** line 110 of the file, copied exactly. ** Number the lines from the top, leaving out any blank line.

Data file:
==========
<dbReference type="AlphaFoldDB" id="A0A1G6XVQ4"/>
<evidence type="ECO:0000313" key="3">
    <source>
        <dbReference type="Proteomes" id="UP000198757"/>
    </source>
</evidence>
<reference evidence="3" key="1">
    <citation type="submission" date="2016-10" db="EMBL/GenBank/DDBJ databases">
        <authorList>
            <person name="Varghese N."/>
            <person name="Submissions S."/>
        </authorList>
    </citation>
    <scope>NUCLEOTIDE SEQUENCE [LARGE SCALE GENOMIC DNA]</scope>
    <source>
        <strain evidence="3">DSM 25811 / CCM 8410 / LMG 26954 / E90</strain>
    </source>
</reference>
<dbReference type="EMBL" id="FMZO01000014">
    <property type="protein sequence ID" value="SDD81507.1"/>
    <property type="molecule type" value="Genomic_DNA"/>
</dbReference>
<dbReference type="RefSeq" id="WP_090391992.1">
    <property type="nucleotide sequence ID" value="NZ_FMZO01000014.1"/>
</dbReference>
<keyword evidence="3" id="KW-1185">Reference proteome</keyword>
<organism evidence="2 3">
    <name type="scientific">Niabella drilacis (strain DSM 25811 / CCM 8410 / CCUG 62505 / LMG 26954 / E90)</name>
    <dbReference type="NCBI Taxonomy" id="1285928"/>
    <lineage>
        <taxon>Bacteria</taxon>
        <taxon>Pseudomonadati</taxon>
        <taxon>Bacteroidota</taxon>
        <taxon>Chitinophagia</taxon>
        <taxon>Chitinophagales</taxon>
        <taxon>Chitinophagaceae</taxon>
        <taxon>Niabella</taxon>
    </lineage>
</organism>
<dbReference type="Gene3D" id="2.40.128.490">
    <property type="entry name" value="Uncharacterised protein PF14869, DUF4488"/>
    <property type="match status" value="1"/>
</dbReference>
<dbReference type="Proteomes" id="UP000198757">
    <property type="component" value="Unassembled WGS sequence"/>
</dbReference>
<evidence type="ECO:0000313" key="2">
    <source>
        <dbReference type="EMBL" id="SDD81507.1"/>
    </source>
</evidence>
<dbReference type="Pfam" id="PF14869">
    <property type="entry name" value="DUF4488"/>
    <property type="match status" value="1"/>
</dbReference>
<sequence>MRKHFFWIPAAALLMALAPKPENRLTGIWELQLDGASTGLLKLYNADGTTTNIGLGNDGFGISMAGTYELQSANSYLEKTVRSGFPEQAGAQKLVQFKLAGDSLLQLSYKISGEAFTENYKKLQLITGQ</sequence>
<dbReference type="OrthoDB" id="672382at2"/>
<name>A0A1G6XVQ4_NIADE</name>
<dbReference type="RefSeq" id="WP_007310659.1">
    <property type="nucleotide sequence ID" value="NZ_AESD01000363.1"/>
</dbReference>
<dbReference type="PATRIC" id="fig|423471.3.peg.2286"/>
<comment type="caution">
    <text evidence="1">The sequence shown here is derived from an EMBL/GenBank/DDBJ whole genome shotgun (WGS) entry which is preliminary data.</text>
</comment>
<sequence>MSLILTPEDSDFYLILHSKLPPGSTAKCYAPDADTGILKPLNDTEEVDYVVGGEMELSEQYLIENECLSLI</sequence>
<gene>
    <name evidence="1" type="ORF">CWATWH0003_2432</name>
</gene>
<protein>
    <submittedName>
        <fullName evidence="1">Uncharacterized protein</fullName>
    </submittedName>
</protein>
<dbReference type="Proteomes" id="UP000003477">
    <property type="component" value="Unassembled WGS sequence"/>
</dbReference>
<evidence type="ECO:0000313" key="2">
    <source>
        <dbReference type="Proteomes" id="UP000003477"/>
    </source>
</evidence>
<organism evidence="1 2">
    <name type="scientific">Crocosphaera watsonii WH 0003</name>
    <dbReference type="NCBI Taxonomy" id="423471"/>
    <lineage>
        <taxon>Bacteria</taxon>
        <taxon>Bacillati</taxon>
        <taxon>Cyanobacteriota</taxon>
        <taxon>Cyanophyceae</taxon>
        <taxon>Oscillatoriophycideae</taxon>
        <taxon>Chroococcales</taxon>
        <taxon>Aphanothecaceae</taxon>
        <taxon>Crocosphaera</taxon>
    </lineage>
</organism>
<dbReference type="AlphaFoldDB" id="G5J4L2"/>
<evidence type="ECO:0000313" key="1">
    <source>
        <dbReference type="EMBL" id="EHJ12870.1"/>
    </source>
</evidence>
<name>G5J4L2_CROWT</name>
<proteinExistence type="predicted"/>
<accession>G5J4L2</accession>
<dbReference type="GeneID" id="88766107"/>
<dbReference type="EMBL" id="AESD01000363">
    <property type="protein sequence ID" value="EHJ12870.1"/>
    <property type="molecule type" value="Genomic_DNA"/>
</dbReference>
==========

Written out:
</dbReference>